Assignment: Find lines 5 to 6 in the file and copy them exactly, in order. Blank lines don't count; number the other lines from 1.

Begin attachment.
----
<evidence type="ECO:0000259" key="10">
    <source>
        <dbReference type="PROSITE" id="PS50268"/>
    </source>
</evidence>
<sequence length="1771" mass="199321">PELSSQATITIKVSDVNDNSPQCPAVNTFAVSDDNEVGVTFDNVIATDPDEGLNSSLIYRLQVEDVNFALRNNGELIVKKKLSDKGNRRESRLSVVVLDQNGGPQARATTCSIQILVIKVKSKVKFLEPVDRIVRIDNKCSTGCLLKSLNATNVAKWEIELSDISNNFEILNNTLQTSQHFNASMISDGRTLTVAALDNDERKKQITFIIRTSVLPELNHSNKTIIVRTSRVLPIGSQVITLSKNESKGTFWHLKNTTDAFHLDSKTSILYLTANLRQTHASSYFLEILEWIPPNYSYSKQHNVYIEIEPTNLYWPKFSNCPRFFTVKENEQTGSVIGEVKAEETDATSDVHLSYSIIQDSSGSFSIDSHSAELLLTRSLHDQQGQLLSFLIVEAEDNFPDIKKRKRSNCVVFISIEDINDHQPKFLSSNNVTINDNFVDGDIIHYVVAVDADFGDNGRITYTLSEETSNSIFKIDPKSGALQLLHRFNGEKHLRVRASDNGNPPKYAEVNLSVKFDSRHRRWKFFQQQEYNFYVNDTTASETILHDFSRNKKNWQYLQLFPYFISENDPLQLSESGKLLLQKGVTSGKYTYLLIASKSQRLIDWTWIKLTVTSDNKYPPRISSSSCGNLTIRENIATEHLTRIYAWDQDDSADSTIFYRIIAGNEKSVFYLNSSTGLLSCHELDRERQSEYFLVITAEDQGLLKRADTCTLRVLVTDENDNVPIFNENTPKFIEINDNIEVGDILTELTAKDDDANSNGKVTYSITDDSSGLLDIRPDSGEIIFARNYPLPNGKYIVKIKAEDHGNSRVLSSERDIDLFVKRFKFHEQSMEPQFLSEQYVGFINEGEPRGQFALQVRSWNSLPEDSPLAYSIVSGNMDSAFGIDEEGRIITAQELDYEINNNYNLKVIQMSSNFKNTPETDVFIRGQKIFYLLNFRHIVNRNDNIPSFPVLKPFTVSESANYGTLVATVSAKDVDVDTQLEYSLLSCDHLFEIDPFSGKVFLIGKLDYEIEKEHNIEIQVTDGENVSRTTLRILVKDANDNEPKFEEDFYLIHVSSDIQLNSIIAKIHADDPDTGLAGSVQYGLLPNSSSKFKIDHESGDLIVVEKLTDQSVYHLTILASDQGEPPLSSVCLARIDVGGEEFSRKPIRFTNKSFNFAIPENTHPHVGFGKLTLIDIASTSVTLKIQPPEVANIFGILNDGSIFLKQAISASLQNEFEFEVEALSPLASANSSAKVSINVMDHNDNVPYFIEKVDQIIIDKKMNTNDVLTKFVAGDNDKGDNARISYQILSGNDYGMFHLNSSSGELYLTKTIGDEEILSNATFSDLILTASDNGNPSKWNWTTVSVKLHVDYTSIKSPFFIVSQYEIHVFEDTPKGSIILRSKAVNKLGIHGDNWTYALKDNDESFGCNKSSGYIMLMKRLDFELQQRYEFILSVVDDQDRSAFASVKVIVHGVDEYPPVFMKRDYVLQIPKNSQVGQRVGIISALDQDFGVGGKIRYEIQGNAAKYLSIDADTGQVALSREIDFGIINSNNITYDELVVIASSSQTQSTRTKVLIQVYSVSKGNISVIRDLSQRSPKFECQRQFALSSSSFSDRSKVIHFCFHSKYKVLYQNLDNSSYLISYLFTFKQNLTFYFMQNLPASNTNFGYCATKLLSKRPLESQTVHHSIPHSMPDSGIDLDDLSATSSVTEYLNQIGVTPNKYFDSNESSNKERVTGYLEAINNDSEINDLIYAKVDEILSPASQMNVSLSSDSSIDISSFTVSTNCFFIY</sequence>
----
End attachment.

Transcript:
</evidence>
<sequence length="1771" mass="199321">PELSSQATITIKVSDVNDNSPQCPAVNTFAVSDDNEVGVTFDNVIATDPDEGLNSSLIYRLQVEDVNFALRNNGELIVKKKLSDKGNRRESRLSVVVLDQNGGPQARATTCSIQILVIKVKSKVKFLEPVDRIVRIDNKCSTGCLLKSLNATNVAKWEIELSDISNNFEILNNTLQTSQHFNASMISDGRTLTVAALDNDERKKQITFIIRTSVLPELNHSNKTIIVRTSRVLPIGSQVITLSKNESKGTFWHLKNTTDAFHLDSKTSILYLTANLRQTHASSYFLEILEWIPPNYSYSKQHNVYIEIEPTNLYWPKFSNCPRFFTVKENEQTGSVIGEVKAEETDATSDVHLSYSIIQDSSGSFSIDSHSAELLLTRSLHDQQGQLLSFLIVEAEDNFPDIKKRKRSNCVVFISIEDINDHQPKFLSSNNVTINDNFVDGDIIHYVVAVDADFGDNGRITYTLSEETSNSIFKIDPKSGALQLLHRFNGEKHLRVRASDNGNPPKYAEVNLSVKFDSRHRRWKFFQQQEYNFYVNDTTASETILHDFSRNKKNWQYLQLFPYFISENDPLQLSESGKLLLQKGVTSGKYTYLLIASKSQRLIDWTWIKLTVTSDNKYPPRISSSSCGNLTIRENIATEHLTRIYAWDQDDSADSTIFYRIIAGNEKSVFYLNSSTGLLSCHELDRERQSEYFLVITAEDQGLLKRADTCTLRVLVTDENDNVPIFNENTPKFIEINDNIEVGDILTELTAKDDDANSNGKVTYSITDDSSGLLDIRPDSGEIIFARNYPLPNGKYIVKIKAEDHGNSRVLSSERDIDLFVKRFKFHEQSMEPQFLSEQYVGFINEGEPRGQFALQVRSWNSLPEDSPLAYSIVSGNMDSAFGIDEEGRIITAQELDYEINNNYNLKVIQMSSNFKNTPETDVFIRGQKIFYLLNFRHIVNRNDNIPSFPVLKPFTVSESANYGTLVATVSAKDVDVDTQLEYSLLSCDHLFEIDPFSGKVFLIGKLDYEIEKEHNIEIQVTDGENVSRTTLRILVKDANDNEPKFEEDFYLIHVSSDIQLNSIIAKIHADDPDTGLAGSVQYGLLPNSSSKFKIDHESGDLIVVEKLTDQSVYHLTILASDQGEPPLSSVCLARIDVGGEEFSRKPIRFTNKSFNFAIPENTHPHVGFGKLTLIDIASTSVTLKIQPPEVANIFGILNDGSIFLKQAISASLQNEFEFEVEALSPLASANSSAKVSINVMDHNDNVPYFIEKVDQIIIDKKMNTNDVLTKFVAGDNDKGDNARISYQILSGNDYGMFHLNSSSGELYLTKTIGDEEILSNATFSDLILTASDNGNPSKWNWTTVSVKLHVDYTSIKSPFFIVSQYEIHVFEDTPKGSIILRSKAVNKLGIHGDNWTYALKDNDESFGCNKSSGYIMLMKRLDFELQQRYEFILSVVDDQDRSAFASVKVIVHGVDEYPPVFMKRDYVLQIPKNSQVGQRVGIISALDQDFGVGGKIRYEIQGNAAKYLSIDADTGQVALSREIDFGIINSNNITYDELVVIASSSQTQSTRTKVLIQVYSVSKGNISVIRDLSQRSPKFECQRQFALSSSSFSDRSKVIHFCFHSKYKVLYQNLDNSSYLISYLFTFKQNLTFYFMQNLPASNTNFGYCATKLLSKRPLESQTVHHSIPHSMPDSGIDLDDLSATSSVTEYLNQIGVTPNKYFDSNESSNKERVTGYLEAINNDSEINDLIYAKVDEILSPASQMNVSLSSDSSIDISSFTVSTNCFFIY</sequence>